Welcome back, readers! Whether you’re reading the full history book or just the notes version on the blog, it’s time to dive into Chapters 3 and 4 of Inferno: The World At War and discussion some more World War II history.
As a reminder, the blog notes version are recommended as a resource for children interested in the subject; the book is written for a mature audience.
Here are a few historical notes from the next two chapters in the read-along, and if you need to catch up, here are the notes from last week too! Continue reading
Are you doing the summer read-along? Did you start Inferno: The World At War this past week? I realized I didn’t clarify how many chapters of World War II history I’ll be reading each week in the introductory blog post (sorry!). Just two chapters each week.
We should probably note that this book is not suitable for children, even if they are voracious readers. If you’re looking for World War II history books for children, please check out the booklist on that era’s resource page.
Here are a few historical notes from the first two chapters in the read-along: Continue reading
Grab a book! Let’s do a summer read-along on Gazette665…
Yeah, I know, I need another book to read like I need a purple elephant in the backyard. But – hey – reading is knowledge, and there’s a historical era I could really use some review. World War II. Continue reading
Good afternoon, it’s time for tea!
Thank you to our blog readers who sent questions to enliven the conversation this weekend. We’ll be talking about living history, historic thoughts, and places to enjoy tea… Brew a cup of your favorite flavors, and let’s inspire each other.
Feel free to share your thoughts or answers to the questions in a comment. It’s always nice to hear from readers!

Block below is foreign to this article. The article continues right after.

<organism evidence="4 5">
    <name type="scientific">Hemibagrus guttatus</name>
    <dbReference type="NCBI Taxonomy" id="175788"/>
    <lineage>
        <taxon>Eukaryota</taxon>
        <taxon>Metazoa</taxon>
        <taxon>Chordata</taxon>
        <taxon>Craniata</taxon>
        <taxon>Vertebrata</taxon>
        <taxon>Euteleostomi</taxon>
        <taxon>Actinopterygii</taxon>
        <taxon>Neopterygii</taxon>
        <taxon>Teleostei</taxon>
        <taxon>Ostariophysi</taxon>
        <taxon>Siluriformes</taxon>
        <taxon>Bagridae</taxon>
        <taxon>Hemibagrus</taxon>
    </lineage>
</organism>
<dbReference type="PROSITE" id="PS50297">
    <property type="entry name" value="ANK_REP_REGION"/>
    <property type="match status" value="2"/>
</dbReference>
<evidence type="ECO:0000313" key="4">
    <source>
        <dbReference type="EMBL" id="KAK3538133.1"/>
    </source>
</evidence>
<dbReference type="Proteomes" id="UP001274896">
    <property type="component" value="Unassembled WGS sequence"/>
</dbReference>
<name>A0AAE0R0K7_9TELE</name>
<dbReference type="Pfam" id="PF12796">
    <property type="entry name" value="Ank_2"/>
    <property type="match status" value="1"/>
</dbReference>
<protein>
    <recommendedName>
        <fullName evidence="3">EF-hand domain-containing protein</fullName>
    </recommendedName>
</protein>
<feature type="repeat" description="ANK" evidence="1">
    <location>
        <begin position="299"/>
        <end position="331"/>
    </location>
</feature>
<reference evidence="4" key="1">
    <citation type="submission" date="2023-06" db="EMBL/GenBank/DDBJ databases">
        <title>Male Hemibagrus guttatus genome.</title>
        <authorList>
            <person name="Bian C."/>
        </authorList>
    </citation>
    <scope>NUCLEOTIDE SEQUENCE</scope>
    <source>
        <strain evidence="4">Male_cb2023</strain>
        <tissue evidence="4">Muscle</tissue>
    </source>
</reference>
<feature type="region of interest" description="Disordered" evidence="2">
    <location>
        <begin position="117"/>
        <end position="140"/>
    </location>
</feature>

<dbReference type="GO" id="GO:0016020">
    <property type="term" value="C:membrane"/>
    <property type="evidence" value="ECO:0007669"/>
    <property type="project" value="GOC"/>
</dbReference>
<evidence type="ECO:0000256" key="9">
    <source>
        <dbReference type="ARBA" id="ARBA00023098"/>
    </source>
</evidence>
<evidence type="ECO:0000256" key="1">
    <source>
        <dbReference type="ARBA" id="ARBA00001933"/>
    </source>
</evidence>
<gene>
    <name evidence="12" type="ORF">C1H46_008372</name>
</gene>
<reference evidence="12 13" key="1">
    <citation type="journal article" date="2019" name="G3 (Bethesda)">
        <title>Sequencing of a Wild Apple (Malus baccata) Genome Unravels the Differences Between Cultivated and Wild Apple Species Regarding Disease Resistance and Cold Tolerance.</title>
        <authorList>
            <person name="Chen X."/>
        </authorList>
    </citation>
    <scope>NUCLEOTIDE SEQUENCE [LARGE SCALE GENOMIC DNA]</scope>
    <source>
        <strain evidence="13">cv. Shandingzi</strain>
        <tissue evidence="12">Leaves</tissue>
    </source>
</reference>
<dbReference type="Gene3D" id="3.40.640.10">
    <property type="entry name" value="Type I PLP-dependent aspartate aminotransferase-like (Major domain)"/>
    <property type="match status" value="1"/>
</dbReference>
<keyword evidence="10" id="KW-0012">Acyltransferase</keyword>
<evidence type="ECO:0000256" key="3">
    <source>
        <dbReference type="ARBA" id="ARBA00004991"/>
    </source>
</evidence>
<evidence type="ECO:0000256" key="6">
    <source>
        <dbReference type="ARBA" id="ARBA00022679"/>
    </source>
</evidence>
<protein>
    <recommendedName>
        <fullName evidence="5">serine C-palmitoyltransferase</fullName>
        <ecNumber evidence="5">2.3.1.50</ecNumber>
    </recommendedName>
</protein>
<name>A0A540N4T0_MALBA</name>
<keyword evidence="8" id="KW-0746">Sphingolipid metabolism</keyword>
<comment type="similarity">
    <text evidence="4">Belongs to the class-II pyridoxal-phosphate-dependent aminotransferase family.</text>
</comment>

Looking for some easy, insightful summer reading? A family read-aloud? A Civil War story for next school year?
Blue, Gray & Crimson: A Story of Civilian Courage at Gettysburg is one of the first historical fiction novels to focus on the civilian experience in the Gettysburg countryside. (Most Gettysburg fiction has a military or town setting.)
I spent eight months researching Gettysburg civilians, the battle, and the aftermath before I put pen to paper (or hands to keyboard!). And I’m pleased to share the historical facts in an easy to read, entertaining form.
Readers will meet a fourteen year old girl and her family and witness their shock, horror, and confusion as the Battle of Gettysburg explodes on their doorstep. Themes of courage, strong faith, and self-less actions present admirable character qualities throughout the story.
Learn more about the story, the history, and the author HERE!
Blue, Gray & Crimson is available through Amazon and Barnes&Noble.com. Signed copies are available through Gazette665 – CLICK HERE!
Your Historian (and Author),
P.S. Questions about the book, research, or writing? I’d be happy to answer any questions in the comments!
Here it is: the booklist to get ready for “A Week in Ireland on Gazette665.”
I’ve raided our bookshelves and borrowed a few other books from the local library and now present you with “10 Books About Ireland” Booklist.
10 Books About Ireland
It’s a compilation of children/family friendly books including picture books, books about the country of Ireland, Irish history, and historical fiction.
P.S. You can find your St. Patrick’s Day history and craft HERE. And, of course, lots of Irish history on the blog next week.